“A class action that ‘seeks only worthless benefits for the class’ and ‘yields [only] fees for class counsel’ is ‘no better than a racket’ and ‘should be dismissed out of hand,’” the three-judge panel wrote. “That’s an apt description of this case.”

Early discovery in the case revealed that the plaintiffs’ claims were factually deficient, the court said, as “the vast majority” of the footlong sandwiches are at least 12 inches long. All the sticks of raw dough weigh the same amount, so even if a roll fails to bake to a full 12-inch length, it contains no less bread than any other, the court added. Subway also standardizes the amount of fillings, so the length of the bread “has no effect on the quantity of food each customer receives.”

Given the recognized variations in the baking process, the promised changes in the settlement provided little relief, the Seventh Circuit said. “In sum, before the settlement there was a small chance that Subway would sell a class member a sandwich that was slightly shorter than advertised, but that sandwich would provide no less food than any other,” the court wrote. “After the settlement—despite the new measuring tools, protocols, and inspections—there’s still the same small chance that Subway will sell a class member a sandwich that is slightly shorter than advertised.”

Calling the injunctive relief approved by the district judge “utterly worthless,” the panel, in reversing the approval of the deal, said the deal “enriches only class counsel and, to a lesser degree, the class representatives.”

Wasting no time, the plaintiffs continued pursuit of their claims and filed a notice that said they plan to terminate their settlement agreement.

According to the plaintiffs, much of the confidential discovery documented that short rolls were caused not by variabilities in the bread baking process, but because bread vendors failed to put enough dough in the frozen dough stick, “in order to increase their profits at the expense of Subway customers.”

Had the appellate panel been aware of these allegations, it would have reached the opposite conclusion with regard to the settlement agreement, the plaintiffs said: “On remand, plaintiffs intend to have all of the confidential information and documents made part of the public record, and plaintiffs intend to pursue this litigation.”

To read the opinion in In re: Subway Footlong Sandwich Marketing and Sales Practices Litigation, click here.

To read the plaintiffs’ notice of termination of the settlement agreement, click here.

Why it matters: The Seventh Circuit did not mince words when rejecting the argument that the deal improved the situation for sandwich consumers and could be judicially enforced. “Contempt as a remedy to enforce a worthless settlement is itself worthless,” the panel wrote. “Zero plus zero equals zero.” Despite this seemingly clear message, the plaintiffs announced their plans to pursue the litigation on remand.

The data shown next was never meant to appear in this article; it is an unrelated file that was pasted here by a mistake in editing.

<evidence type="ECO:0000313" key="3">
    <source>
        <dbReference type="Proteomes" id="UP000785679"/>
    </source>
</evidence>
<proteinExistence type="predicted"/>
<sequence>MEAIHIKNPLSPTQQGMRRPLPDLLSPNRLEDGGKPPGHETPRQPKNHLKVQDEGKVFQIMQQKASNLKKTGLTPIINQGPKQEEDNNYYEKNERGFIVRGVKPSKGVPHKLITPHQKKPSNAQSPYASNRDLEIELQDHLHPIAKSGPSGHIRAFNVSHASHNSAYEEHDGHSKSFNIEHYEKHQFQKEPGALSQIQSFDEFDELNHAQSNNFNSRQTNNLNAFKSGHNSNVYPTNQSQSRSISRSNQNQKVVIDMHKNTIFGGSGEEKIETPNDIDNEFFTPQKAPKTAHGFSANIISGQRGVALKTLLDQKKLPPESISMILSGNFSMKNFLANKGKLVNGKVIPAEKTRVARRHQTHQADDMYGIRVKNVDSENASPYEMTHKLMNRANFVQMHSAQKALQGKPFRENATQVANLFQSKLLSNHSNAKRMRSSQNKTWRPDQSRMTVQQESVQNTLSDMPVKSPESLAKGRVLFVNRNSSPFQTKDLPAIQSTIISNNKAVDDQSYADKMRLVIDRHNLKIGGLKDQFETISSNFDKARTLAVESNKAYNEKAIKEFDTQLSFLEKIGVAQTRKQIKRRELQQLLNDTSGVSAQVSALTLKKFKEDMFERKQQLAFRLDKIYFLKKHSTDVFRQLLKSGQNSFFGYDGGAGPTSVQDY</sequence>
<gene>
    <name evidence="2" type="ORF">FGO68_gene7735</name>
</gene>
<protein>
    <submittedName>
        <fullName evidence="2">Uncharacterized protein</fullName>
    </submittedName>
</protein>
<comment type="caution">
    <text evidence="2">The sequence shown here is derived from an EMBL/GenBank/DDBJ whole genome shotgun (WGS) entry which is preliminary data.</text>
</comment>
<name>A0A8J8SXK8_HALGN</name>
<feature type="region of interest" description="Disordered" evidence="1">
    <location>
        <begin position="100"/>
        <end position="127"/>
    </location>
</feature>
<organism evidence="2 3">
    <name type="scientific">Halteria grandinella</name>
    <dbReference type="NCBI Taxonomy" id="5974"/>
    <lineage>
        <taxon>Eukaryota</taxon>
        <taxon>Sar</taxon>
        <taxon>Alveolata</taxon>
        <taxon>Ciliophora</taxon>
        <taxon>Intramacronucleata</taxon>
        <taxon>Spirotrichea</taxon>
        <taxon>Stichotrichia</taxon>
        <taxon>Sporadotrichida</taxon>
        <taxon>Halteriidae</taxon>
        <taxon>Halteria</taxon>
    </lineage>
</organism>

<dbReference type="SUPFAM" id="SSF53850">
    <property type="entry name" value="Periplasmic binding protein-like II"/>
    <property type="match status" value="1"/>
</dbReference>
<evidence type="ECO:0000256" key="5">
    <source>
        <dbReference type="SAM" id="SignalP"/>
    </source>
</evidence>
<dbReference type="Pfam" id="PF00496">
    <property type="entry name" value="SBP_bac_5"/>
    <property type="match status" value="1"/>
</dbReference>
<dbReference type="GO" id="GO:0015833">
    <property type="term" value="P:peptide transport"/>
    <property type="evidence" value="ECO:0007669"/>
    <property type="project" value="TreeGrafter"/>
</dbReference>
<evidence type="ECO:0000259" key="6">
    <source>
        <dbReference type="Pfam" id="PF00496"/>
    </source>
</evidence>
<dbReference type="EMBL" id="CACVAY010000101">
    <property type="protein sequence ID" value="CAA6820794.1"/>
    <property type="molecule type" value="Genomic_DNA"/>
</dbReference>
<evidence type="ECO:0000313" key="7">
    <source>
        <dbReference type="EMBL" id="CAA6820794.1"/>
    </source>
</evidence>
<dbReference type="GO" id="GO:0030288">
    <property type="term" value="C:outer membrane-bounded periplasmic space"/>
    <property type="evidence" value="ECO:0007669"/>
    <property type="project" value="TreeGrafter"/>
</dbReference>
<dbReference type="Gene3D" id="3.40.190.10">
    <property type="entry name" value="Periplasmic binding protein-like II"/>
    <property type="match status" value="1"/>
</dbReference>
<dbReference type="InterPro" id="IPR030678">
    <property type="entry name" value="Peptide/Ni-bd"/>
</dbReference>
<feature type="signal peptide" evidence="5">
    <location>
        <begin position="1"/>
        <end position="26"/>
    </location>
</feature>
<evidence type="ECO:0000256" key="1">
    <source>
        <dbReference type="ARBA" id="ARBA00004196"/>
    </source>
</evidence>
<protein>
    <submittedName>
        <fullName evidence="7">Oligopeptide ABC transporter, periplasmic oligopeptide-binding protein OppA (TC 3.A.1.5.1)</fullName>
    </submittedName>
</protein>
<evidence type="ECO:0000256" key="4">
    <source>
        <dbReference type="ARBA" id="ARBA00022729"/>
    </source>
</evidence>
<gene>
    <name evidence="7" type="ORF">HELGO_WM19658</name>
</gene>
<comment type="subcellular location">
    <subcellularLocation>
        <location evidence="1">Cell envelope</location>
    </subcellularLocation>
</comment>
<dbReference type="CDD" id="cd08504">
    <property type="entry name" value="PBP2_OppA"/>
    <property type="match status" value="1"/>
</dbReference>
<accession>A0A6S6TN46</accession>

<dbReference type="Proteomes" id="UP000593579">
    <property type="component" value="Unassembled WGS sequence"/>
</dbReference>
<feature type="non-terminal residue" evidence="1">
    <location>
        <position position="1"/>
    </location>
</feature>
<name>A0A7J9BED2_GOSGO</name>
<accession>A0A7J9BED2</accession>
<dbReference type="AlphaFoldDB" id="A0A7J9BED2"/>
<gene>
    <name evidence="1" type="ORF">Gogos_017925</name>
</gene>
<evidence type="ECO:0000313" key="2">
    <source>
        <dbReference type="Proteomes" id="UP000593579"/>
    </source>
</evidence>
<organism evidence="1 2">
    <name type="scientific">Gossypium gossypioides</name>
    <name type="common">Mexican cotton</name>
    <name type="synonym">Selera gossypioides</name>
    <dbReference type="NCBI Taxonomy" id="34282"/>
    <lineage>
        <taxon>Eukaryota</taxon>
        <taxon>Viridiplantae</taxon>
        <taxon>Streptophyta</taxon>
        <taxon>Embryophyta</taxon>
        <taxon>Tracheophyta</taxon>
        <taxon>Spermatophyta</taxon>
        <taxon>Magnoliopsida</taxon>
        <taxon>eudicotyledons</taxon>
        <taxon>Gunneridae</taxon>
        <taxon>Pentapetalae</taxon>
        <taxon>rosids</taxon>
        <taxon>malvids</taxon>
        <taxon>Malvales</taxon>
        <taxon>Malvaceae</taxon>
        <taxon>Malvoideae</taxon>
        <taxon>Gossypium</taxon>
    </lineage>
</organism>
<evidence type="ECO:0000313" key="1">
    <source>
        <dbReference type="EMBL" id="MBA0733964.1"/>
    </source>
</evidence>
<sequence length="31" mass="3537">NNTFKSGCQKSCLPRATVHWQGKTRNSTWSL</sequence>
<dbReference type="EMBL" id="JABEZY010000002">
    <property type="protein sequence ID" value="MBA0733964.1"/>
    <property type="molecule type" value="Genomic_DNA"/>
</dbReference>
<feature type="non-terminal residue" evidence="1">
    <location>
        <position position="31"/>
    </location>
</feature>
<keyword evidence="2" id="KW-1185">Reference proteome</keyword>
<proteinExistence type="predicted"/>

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Break Me Off a Piece of That Infringement Lawsuit

By Jeffrey S. Edelstein, Partner, Advertising, Marketing and Media

Did Nestle’s recent advertising campaign for Kit Kat infringe the intellectual property rights of Atari?

According to the video game company, ads for Kit Kat used one of its first games, Breakout, to illegally promote the candy bar.

“In 1975, two little known but up-and-coming developers—Steve Jobs and Steve Wosniak—created Breakout for Atari,” according to the California complaint. “Forty years later, Nestle decided that it would, without Atari’s authorization, leverage Breakout and the special place it holds among nostalgic Baby Boomers, Generation X, and even today’s Millennial and post-Millennial ‘gamers’ in order to maximize the reach of worldwide, multi-platform advertisements for Nestle Kit Kat bars.”

For the advertising campaign, dubbed “Breakout,” Nestle replaced the game imagery—long, rectangular bricks that players “break”—with long, rectangular bricks made of Kit Kat chocolate bars. Some of the ads included comments such as “Is it time to break out of the Breakout?!”

Atari took particular offense at the alleged infringement not only because of the size of the campaign on Twitter, Facebook, Vimeo and YouTube, to name just a few social media sites, but also because the defendant, a major corporation well aware of intellectual property rights, infringed on more than one front.

“The use of the term ‘Breakout’—one word—in this context is the plainest invasion and infringement of Atari’s trademark rights,” the company alleged. “The use of the look, feel, sound, and operation of Breakout game screens is the plainest invasion and infringement of Atari’s trade dress and copyrights.”

Such across-the-board use of the Breakout IP inhibits Atari’s ability to license the material, the company added, and to generate income as the popularity of the game continues. Breakout has been downloaded more than 2 million times since it became available in the iTunes store in 2008.

The suit—which alleges trademark and copyright infringement as well as dilution, unfair competition and false designation of origin—seeks punitive damages and injunctive relief, as well as trebled monetary damages for willful and intentional violations of the Lanham Act.

To read the complaint in Atari Interactive, Inc. v. Nestle, click here.

Why it matters: Atari’s complaint attempted to foreclose any affirmative defenses raised by Nestle, by arguing that the advertising campaign made “significant, not fleeting” use of Atari’s IP; did not “meaningfully transform” the intellectual property of the video game company; and was not a parody of the game, “as it offers no critique or commentary on the Breakout game itself.” In a statement, Nestle said it was aware of the lawsuit and intends to “defend ourselves strongly against these allegations.”